When I was at school, at about the age of nine, I was told that I was “word blind”, “word blindness” (apparently) is a bit like dyslexia (why is dyslexia such a hard word to spell? And whilst I am on the subject, why is abbreviation such a long word and why isn’t phonetically spelled phonetically? Language is an odd thing when you think about it…), but rather than jumbling up letters in words, I found it difficult to process the order of whole words (which is why, sometimes, on this blog I will leave words out and not notice – sorry!). Because of this, I had to concentrate on each individual word when reading, rather than processing chunks of words all together (which is what most people do, whether they are aware of it or not. It is why newspaper columns are a certain width, so that you can scan down it easily and quickly without having to move you eyes from right to left).
This meant I read incredibly slowly (compared to other people). But rather than savouring this fact, I rushed reading, to try and keep up with everyone else. Which meant that I found reading incredibly frustrating and my recall of what I read was rubbish!
The sad thing was I loved the idea of reading, but found it a struggle, so I would buy dozens of books and then try and read them all at once, get frustrated and then not read anything for ages!
So, when I starting getting into the personal development field I spent a small fortune on courses and books and DVD’s and CD’s that were meant to increase my reading speed. None of them worked, they just made me more frustrated and demotivated.
And the internet just made things worse! Not only did I have books, magazines and newspapers, I now had blogs, websites and news feeds!!
Luckily I stumbled across the Slow movement and realised this yearning for speed reading was what was causing the frustration and if I just relaxed and read at my natural speed I would enjoy reading, recall more and (ironically) get more read!
But, of course, we are bombarded by information day in day out, often in written form and if we always read slowly we would never get through the mountain of paperwork.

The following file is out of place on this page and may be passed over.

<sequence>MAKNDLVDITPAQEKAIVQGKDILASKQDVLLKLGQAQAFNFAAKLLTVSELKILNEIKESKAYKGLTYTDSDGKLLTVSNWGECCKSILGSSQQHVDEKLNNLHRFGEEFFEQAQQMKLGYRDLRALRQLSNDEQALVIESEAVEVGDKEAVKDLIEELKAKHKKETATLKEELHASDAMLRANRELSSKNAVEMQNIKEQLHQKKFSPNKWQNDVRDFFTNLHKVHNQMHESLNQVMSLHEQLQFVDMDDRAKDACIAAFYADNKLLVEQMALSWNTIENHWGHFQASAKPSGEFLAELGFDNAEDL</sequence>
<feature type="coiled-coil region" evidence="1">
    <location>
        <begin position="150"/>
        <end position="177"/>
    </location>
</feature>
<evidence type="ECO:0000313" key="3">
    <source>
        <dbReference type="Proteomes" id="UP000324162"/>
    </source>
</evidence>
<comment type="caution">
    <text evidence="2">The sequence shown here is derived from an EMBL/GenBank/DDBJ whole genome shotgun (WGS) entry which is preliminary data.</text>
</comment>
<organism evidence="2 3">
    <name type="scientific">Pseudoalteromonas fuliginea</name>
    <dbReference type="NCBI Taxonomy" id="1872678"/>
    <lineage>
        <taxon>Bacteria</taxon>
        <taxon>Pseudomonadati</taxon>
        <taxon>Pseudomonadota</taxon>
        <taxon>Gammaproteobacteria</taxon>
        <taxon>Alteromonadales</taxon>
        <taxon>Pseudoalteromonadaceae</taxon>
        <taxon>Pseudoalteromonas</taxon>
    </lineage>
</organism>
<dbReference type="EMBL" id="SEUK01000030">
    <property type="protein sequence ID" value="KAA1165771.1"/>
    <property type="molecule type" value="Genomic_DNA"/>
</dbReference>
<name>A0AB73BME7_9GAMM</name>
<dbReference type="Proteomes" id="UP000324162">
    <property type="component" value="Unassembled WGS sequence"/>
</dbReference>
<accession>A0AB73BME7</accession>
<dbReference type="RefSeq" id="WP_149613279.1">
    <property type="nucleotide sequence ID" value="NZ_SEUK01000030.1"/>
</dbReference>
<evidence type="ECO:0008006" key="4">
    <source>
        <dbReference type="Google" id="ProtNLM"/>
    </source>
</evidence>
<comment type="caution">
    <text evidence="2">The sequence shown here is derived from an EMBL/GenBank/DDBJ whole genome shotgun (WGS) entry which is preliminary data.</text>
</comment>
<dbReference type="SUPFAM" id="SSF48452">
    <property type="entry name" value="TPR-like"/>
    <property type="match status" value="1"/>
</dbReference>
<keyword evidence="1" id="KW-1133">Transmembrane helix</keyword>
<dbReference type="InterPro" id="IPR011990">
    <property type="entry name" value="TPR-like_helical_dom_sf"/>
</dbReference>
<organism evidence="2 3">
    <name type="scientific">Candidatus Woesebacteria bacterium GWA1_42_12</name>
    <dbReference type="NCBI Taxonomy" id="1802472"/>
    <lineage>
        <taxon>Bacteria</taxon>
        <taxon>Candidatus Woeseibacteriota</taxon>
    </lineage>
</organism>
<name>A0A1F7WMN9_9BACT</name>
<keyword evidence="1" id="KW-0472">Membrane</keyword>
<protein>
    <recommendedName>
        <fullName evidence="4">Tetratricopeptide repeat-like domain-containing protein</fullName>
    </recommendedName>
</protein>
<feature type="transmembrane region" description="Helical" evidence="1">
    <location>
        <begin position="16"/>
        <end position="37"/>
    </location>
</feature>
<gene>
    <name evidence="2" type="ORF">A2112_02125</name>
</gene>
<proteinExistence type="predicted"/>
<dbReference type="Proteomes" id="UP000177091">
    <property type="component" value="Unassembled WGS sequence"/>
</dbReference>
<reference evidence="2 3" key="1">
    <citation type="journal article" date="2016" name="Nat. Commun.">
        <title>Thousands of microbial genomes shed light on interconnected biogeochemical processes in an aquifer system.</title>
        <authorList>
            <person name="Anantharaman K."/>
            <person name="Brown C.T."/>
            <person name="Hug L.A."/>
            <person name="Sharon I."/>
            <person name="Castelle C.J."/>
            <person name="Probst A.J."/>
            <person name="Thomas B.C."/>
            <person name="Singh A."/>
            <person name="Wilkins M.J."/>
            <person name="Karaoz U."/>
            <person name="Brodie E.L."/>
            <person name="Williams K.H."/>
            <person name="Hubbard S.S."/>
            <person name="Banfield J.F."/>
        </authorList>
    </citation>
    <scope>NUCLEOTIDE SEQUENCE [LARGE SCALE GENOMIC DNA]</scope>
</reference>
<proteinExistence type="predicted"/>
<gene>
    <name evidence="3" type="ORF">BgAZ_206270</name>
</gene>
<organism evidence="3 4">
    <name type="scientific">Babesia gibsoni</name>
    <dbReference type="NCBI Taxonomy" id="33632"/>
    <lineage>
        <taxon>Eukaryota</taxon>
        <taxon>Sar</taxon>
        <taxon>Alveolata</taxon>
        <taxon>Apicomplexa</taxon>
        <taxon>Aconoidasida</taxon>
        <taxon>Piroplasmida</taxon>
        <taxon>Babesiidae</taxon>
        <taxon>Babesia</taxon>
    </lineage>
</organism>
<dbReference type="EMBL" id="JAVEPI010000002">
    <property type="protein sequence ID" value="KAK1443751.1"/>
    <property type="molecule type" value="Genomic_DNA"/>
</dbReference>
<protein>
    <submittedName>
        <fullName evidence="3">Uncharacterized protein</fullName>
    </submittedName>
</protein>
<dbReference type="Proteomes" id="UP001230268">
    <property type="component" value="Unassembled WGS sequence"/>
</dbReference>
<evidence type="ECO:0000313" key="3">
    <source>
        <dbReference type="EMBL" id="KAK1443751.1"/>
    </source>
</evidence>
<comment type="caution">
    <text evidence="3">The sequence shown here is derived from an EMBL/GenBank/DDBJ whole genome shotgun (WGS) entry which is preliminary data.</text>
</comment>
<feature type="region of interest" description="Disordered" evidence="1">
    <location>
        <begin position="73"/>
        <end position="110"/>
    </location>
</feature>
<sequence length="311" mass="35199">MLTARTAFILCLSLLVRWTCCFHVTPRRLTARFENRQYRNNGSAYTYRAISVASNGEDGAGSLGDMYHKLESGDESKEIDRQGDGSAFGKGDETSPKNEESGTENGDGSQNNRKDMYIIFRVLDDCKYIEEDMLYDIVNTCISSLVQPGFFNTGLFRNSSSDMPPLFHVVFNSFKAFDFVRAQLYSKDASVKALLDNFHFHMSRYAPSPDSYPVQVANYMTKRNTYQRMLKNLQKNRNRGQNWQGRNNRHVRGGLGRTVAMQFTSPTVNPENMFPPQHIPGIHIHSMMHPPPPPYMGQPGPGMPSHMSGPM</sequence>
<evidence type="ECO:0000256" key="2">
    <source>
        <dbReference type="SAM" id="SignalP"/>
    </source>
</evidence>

Well, remember Tempo Guisto. Slow is not about doing everything slowly it is about finding the right speed.
And this relates to reading a lot. Some things we can just scan, others dip in and out of and some deserve our full attention.
One of the reasons I discovered that I found reading so frustrating was I tried to read everything in the same detail. Whether that was a novel, a newspaper article or a text book…
So, because of my word blindness I have been in a position where I have had to develop a reading strategy. This (like everything else) is an ongoing process. But here is what I have developed so far:
1. You cannot read everything you want to. To try just causes frustration
This was the number one and most important realisation that I had. It sounds obvious, but how many of you are drowning under 2 weeks worth of old newspapers and piles of books you will get round to reading “one day…”?
Prioritisation is the key. Decide what you really want and need to read (which can be tough in this time of over saturation of written information, I am quite intuitive in the way I do it and follow my fascination…)
I have even started a “not to read” list – Books I never intend to read. Making this decision has taken a great weight of my mind (I am not saying I will never read them of course, who knows what will happen, but right now I have no intention of reading them…)
2. You don’t need to read everything in detail
There are different speeds and styles of reading that suite different things. Newspapers I flick through and see what jumps out, but novels I will take my time and read every word, slowly.
3. You don’t need to start at the start and end at the end
I read a lot of none-fiction, academic style books. The mistake I made was that I treated them the same as fiction, I would try and start at page one and work my through to the end, this laborious approach would mean I would often give up after the first chapter…
4. Skimming is good!
Following on from the point above. When I pick up a new “text book” (for want of a better word), I will flick through it, read the contents, index and the headings and bullet points in the book, marking anything that I found interest (I scribble in the margin of all my books and mark them with post its and turned down pages!), so that you can go back and read that section in more detail if you want or need to.
5. Is there another way of doing it?
Do you really need to read it? Is there an audio book version? A film adaptation?! Be creative. I am currently listening to Richard Burton reading John Donne poems. Superb and much better than me reading them myself!
6. Sometimes it is good just to read trash!
I read all sorts, but sometimes I like nothing more than some pulp fiction, it isn’t big, it isn’t clever, but it is great fun and if I have be frustrated trying to get through a “heavy” book I will often read trash to get back into the flow and rekindle my passion for books!
7. Finally, when you find a good book, savour it!
Don’t rush to get it finished to get onto the next one, it isn’t a race. Currently I am working my through the James Bond novels (OK, OK, maybe these should fall into the trash section above!), and the complete works of Sherlock Holmes…
But, most importantly, ENJOY it! Don’t read because you think you should, read it because you want to!